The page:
Parents used to the one-size-fits-all Bryan County Schools Student Handbook will be in for a bit of surprise this year.
It’s going to be smaller, for one thing. And more school specific.
“It has been a super handbook ... but we hope to reduce the size and cost,” said Superintendent John Oliver, who outlined some of the proposed changes to the Bryan County Board of Education on Thursday.
Among the differences: no longer will there be one mammoth student handbook which in 2009 weighed in at 126 pages.
Now, there will be two smaller versions -- one for students in kindergarten through 5th grade and another for those in grades 6-12. Some of the language has been cleaned up as well, which gives administrators more flexibility when dealing with students who run afoul of some rules.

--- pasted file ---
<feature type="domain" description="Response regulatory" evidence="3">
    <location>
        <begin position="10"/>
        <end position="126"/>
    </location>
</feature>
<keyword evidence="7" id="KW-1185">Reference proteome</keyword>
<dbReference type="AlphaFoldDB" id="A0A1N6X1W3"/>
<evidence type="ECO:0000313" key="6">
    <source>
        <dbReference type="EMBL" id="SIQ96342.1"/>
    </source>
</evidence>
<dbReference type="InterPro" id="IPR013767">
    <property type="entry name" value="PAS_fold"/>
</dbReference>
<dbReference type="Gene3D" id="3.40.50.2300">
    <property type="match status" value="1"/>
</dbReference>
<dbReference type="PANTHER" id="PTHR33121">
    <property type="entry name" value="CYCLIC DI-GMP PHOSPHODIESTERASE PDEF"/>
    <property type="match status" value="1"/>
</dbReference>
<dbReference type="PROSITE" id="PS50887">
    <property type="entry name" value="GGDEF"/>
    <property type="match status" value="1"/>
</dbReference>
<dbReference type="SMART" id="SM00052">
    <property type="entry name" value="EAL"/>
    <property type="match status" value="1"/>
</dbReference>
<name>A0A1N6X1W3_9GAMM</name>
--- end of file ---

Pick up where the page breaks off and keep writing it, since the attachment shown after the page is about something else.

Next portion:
And instead of including every school’s “mission statement” in one handbook, students will get a handbook tailored to his or her school.
The changes could save the school system around $7,000, according to assistant superintendent Brad Anderson. Last year about $15,000 was spent on printing the handbooks, which include everything from dress codes and rules on student conduct to safety plans and grade policies.
“There is probably more information in these than we truly need to provide,” Oliver said.
Parents are required to sign and return a statement to the school saying they’ve read the handbooks that spell out punishment for violations of everything from fights to violating the school’s cell phone policy, which now states that students caught with cell phones can be fined $25.